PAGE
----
Platform games were a bit scarce on the PC at the time, with Sonic and Mario of course being exclusive to Sega and Nintendo. Heck, even the 8-bit Master System seemed to have better platform games, such as Wonderboy III.

Flight simulators and strategy games aside, the PC felt to me like the poor man of the gaming world until the rise of the First Person Shooter.

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Joystick Killer

Speedball 2 was easily one of the most playable and atmospheric games on the ST/Amiga. The pitch moved in a perfect manner so that the players and ball were exactly where you expect them to be. The sound effects made you feel like you were at a real sporting event, even though you were crowded round a 14" TV in someone's bedroom.

This game ultimately cost my friends and me more in pocket money terms than any other - purely due to the rate we snapped joysticks playing it. It's not that we had weak joysticks, it's just that when you need just a couple more points to ensure a victory the red mist takes over and crack - there goes another Competition Pro... :)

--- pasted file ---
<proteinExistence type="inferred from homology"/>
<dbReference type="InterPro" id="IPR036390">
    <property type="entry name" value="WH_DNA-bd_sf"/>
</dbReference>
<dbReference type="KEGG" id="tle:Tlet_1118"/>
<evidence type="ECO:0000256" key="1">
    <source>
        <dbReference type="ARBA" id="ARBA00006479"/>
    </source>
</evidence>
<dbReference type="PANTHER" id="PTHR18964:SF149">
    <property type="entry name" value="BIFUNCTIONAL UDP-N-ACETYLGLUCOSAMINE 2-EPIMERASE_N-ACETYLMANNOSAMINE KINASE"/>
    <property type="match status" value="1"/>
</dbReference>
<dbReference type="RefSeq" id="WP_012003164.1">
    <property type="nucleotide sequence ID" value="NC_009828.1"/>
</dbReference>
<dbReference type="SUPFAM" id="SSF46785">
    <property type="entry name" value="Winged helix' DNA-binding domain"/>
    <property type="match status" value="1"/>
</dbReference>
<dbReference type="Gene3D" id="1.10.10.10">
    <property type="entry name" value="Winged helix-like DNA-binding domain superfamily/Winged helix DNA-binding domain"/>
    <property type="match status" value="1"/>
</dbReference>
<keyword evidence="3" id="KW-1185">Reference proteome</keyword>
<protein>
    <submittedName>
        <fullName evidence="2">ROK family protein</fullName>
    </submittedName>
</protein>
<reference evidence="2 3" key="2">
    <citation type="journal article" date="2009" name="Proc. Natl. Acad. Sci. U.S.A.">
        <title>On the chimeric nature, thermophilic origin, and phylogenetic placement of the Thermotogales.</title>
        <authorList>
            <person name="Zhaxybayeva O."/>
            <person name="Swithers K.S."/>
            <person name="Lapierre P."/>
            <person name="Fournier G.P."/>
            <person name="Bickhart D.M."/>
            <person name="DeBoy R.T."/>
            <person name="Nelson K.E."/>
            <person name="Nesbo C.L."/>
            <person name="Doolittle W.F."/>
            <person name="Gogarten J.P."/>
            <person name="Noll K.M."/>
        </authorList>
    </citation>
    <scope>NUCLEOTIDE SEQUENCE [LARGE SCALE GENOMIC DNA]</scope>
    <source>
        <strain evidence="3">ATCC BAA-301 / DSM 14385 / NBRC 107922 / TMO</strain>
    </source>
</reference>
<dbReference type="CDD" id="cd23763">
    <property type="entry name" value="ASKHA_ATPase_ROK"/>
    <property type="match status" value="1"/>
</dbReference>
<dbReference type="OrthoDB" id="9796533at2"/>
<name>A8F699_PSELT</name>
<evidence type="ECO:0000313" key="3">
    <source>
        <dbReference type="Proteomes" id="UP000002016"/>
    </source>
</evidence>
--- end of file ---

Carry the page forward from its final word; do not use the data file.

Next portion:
I tried the iPhone version - whilst it's not bad, a touchscreen and accelerometer just don't have the physical connection needed for Speedball.

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Re: Joystick Killer

Should have bought a Konix Speedking. Unbreakable.

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Re: Joystick Killer

I twice had to take my Speedking joystick into school to re-solder the microswitches in the CDT lab over lunchtime, all due to SB2.

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Re: Joystick Killer

Back in the days when joystick packaging proudly stated 'Microswitches' as a selling point!

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Re: Joystick Killer